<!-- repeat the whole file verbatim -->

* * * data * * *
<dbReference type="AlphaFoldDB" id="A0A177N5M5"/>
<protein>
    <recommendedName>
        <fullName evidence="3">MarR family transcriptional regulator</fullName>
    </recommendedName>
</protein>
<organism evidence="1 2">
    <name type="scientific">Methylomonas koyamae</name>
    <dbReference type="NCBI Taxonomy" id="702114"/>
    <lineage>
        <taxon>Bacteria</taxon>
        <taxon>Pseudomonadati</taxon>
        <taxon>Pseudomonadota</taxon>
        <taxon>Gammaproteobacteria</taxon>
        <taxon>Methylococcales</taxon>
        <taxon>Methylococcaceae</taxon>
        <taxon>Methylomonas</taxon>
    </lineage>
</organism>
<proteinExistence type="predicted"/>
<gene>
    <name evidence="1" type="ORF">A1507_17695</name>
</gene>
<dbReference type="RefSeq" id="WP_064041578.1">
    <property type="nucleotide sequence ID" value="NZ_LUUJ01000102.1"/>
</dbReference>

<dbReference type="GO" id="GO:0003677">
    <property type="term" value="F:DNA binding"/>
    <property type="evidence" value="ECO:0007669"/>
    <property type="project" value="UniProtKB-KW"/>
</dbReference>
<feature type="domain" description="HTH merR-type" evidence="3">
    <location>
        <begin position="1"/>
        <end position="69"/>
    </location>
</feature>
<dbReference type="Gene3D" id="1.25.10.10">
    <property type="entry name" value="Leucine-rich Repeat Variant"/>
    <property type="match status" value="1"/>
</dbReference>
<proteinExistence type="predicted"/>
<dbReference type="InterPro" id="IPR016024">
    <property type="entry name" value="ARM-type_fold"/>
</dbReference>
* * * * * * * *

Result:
<dbReference type="AlphaFoldDB" id="A0A177N5M5"/>
<protein>
    <recommendedName>
        <fullName evidence="3">MarR family transcriptional regulator</fullName>
    </recommendedName>
</protein>
<organism evidence="1 2">
    <name type="scientific">Methylomonas koyamae</name>
    <dbReference type="NCBI Taxonomy" id="702114"/>
    <lineage>
        <taxon>Bacteria</taxon>
        <taxon>Pseudomonadati</taxon>
        <taxon>Pseudomonadota</taxon>
        <taxon>Gammaproteobacteria</taxon>
        <taxon>Methylococcales</taxon>
        <taxon>Methylococcaceae</taxon>
        <taxon>Methylomonas</taxon>
    </lineage>
</organism>
<proteinExistence type="predicted"/>
<gene>
    <name evidence="1" type="ORF">A1507_17695</name>
</gene>
<dbReference type="RefSeq" id="WP_064041578.1">
    <property type="nucleotide sequence ID" value="NZ_LUUJ01000102.1"/>
</dbReference>

<dbReference type="GO" id="GO:0003677">
    <property type="term" value="F:DNA binding"/>
    <property type="evidence" value="ECO:0007669"/>
    <property type="project" value="UniProtKB-KW"/>
</dbReference>
<feature type="domain" description="HTH merR-type" evidence="3">
    <location>
        <begin position="1"/>
        <end position="69"/>
    </location>
</feature>
<dbReference type="Gene3D" id="1.25.10.10">
    <property type="entry name" value="Leucine-rich Repeat Variant"/>
    <property type="match status" value="1"/>
</dbReference>
<proteinExistence type="predicted"/>
<dbReference type="InterPro" id="IPR016024">
    <property type="entry name" value="ARM-type_fold"/>
</dbReference>